One of the most intriguing speakers at today’s What Design Can Do conference in Amstedam was German designer Julia Lohmann. We grabbed ten minutes with her for a one-on-one.
When Julia Lohmann’s first child was born one and a half years ago, the shape of his world was already decided. Every facet of that little boy’s material existence has at one point or another been held in the hands of a designer.
“I just find it amazing to think about,” Lohmann says. “He could have been born in a cave or in the jungle, but he was born in London and everything he will ever encounter has been shaped by design.”
Her point is that the design industry has power and with this it must not simply support the status quo, but question it so as to move it forward in a more sustainable way. “Then it can become really powerful,” she says, “because even if we slightly shift this world, the difference will be huge.”
Lohmann’s mental process is to ask herself questions. “I have established views and if I really think about it, I don’t know why or even if they are even true. My design is a way of figuring out what is going on.”
Her focus is animals or dead animals, particularly that pivotal moment when people remove themselves mentally from an animal’s fate.
Industrialization has made objects so accessible and cheap that in developed cities, in particular, people have lost a mental and emotional connection to an object’s origins. This is even more apparent when it comes to the more unpalatable or ugly aspects of food production.
“I want to design objects that eliminate this break or gap people have between what is on their plate and how it got there,” Lohmann says.
A ceiling made from the stomach of sheep, a gutted carcass cast in resin, vessels made from animal bones, and porcelain jewellery made by casting frozen baby mice.
“Why do we balk in horror at the site of any of this?” asks Lohmann. “It is illogical.”
Lohmann’s best known piece is a leather sofa in the shape of a headless cow. “A typical sofa uses six or seven hides to eliminate areas that are creased or reveal actual parts of the cow” she says. “I use the whole hide, but the head and feet are chopped off because that is what happens in the slaughter house.”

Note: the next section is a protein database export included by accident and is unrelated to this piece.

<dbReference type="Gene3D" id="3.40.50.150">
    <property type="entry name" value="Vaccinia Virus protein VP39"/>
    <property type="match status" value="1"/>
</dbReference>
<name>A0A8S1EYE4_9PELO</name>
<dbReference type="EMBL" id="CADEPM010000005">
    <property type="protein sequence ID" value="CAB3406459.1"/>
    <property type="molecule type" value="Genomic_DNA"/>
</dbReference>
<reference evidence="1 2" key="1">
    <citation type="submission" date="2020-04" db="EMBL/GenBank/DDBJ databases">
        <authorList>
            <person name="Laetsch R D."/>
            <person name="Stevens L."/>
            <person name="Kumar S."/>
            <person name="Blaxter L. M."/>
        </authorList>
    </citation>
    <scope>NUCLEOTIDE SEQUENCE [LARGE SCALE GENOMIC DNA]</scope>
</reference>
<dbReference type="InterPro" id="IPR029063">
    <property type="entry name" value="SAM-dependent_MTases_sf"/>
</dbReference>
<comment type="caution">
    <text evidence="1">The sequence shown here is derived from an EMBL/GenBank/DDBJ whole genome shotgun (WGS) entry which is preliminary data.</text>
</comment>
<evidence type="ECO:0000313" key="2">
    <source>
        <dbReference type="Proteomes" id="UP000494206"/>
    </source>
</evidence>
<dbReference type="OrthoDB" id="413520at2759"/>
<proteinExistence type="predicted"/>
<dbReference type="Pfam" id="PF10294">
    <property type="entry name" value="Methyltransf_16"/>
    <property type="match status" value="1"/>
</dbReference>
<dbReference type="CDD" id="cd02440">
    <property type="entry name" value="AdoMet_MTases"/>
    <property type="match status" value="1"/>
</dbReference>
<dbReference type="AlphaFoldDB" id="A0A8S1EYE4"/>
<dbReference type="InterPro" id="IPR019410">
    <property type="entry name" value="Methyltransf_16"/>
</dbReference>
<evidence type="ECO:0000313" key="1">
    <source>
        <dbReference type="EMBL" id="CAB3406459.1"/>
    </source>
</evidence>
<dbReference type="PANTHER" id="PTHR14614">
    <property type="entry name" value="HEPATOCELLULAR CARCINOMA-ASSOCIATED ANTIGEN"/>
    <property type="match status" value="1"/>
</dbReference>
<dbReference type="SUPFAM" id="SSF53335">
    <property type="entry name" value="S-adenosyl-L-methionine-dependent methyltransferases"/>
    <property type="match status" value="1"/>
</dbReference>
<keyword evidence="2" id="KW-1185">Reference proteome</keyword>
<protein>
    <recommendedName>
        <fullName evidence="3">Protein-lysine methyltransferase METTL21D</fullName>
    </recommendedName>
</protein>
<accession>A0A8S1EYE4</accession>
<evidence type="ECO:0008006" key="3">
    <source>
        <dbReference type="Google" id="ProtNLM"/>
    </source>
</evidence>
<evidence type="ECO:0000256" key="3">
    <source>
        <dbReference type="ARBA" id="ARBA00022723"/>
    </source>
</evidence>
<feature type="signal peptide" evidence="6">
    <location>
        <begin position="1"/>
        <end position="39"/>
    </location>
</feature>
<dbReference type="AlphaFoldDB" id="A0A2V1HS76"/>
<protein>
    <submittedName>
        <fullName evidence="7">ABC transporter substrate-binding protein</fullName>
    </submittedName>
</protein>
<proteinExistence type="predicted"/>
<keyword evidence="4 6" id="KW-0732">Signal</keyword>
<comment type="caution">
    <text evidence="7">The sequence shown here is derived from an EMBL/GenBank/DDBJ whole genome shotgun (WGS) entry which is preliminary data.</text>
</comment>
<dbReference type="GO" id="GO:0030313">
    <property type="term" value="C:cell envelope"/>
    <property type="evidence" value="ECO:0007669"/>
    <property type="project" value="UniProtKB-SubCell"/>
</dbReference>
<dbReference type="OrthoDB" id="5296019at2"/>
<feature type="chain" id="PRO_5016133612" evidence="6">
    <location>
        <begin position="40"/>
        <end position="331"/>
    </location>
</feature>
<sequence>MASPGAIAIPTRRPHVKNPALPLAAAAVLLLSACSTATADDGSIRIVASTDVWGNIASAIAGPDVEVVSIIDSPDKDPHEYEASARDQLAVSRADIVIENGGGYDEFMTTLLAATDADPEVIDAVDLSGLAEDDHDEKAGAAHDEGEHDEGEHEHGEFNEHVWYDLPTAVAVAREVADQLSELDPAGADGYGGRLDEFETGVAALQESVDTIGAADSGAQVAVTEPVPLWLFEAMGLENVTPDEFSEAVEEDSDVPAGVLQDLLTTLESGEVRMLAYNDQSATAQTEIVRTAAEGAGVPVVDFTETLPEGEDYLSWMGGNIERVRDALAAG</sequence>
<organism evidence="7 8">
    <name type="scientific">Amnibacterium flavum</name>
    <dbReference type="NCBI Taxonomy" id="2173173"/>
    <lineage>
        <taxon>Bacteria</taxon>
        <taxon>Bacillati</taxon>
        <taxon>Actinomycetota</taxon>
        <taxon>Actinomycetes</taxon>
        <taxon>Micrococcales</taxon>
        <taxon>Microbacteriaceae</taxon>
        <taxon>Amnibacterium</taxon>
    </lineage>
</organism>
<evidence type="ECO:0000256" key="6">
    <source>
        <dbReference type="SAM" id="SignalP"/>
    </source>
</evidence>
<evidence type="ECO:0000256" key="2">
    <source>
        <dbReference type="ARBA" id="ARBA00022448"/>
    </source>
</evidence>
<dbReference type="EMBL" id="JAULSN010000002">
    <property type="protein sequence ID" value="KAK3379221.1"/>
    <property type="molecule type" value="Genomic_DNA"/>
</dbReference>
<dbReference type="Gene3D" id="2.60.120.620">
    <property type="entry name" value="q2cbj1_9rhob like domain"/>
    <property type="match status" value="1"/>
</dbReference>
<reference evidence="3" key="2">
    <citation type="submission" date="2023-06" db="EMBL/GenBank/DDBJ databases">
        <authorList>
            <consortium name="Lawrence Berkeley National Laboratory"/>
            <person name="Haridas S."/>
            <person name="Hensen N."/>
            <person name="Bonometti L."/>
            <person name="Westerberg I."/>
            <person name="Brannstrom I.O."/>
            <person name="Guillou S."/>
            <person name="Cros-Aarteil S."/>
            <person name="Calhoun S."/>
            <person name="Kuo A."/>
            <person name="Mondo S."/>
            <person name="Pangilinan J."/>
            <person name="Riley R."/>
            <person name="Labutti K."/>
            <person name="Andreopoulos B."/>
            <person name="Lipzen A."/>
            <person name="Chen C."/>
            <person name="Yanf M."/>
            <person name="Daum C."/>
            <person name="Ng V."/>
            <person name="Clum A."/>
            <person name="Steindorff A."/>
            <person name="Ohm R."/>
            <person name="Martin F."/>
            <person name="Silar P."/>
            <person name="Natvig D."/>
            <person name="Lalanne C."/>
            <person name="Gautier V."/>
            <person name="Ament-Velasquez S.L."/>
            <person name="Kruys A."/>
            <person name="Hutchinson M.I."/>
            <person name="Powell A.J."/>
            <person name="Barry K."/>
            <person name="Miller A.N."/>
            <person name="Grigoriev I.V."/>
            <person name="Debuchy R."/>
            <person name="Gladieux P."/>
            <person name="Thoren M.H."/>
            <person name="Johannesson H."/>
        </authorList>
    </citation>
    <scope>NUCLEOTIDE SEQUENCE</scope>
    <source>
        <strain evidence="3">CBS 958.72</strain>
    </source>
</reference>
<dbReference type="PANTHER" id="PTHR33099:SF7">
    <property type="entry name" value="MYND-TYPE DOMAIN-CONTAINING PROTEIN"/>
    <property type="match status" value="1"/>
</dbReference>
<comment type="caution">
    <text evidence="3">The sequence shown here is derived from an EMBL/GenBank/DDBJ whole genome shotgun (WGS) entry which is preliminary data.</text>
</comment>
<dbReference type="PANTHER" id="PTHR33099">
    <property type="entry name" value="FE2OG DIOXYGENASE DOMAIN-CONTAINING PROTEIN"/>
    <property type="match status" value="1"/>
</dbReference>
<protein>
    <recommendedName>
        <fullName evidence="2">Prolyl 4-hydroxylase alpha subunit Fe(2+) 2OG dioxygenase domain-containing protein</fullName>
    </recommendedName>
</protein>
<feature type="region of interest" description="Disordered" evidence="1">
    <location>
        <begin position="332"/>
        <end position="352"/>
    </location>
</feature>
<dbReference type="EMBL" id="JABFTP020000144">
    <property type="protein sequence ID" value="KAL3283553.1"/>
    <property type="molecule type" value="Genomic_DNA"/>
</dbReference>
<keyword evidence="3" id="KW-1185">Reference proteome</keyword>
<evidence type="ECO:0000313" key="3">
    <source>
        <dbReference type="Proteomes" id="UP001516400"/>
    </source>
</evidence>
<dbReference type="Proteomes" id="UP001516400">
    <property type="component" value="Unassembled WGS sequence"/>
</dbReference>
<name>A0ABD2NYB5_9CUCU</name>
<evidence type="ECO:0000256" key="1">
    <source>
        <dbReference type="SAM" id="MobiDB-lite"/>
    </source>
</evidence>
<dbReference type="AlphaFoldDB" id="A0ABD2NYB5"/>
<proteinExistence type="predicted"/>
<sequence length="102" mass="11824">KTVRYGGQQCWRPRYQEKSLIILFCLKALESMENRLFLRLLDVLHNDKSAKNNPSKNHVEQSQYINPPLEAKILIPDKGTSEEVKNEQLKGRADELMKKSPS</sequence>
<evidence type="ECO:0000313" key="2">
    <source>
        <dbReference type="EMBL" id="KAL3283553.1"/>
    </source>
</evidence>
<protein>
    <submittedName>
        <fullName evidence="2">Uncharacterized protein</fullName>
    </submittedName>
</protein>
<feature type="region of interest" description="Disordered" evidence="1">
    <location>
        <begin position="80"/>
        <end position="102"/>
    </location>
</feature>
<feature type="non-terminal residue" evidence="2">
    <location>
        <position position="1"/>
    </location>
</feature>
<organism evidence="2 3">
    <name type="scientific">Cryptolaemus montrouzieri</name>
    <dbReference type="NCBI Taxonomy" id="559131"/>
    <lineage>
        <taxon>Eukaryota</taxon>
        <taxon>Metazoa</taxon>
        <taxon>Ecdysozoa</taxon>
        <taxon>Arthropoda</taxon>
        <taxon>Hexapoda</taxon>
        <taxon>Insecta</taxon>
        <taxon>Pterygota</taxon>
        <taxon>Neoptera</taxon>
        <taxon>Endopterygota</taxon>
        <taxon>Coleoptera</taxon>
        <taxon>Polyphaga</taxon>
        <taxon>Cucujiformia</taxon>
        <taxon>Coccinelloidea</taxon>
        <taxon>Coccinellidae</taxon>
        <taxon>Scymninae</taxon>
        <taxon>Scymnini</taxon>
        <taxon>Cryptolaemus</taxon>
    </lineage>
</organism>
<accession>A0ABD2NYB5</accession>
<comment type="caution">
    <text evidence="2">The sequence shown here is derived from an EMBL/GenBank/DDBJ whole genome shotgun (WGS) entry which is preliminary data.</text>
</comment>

Critics have condemned the work as elitist and expensive but Lohmann remains unapologetic. “The function of my objects is to tell a story,” she says. “Viewers can see this and then go home and perhaps think or feel differently about the objects surrounding their own lives.”
Once Alessandro Mendini said that if Lohmann’s work made it into a design book, it would be a very sad day for design. “I told him my work brings things back to reality. I am stepping over a boundary to a place where people still have emotions and besides, is an object about death more ethical if it hides the starting point of death?”
Mendini late sent her a hand written apology.
Now Lohmann is exploring what she refers to as the “rock pools” of design, a middle ground that can make a difference. During the Textiles breakout session today, it quickly became clear that design is far too divided between mass-market production and smaller hand-crafted design. Both mindsets are fixed and neither mindset has the power to really create change.
“You can neither be too far outside nor too far inside the system to really fashion change,” Lohmann admits, “but I see museums, like Holland’s Textile Museum as places where new ideas can grow. Museums should now not just be places that focus on the past and present, but be more about stretching forward. Museum should be a place for R & D and where industry can outsource the risk taking to.”
Images: main from top Lohmann presenting at the What Design Can Do conference in Amsterdam (by Alexandra Georgescu), small from top experimenting with algae, "Flock" (from sheep's stomachs), "Tidal Ossuary" (from bones), "Snow-whites" (dead mice), "Cow benches" and "Lasting Void."
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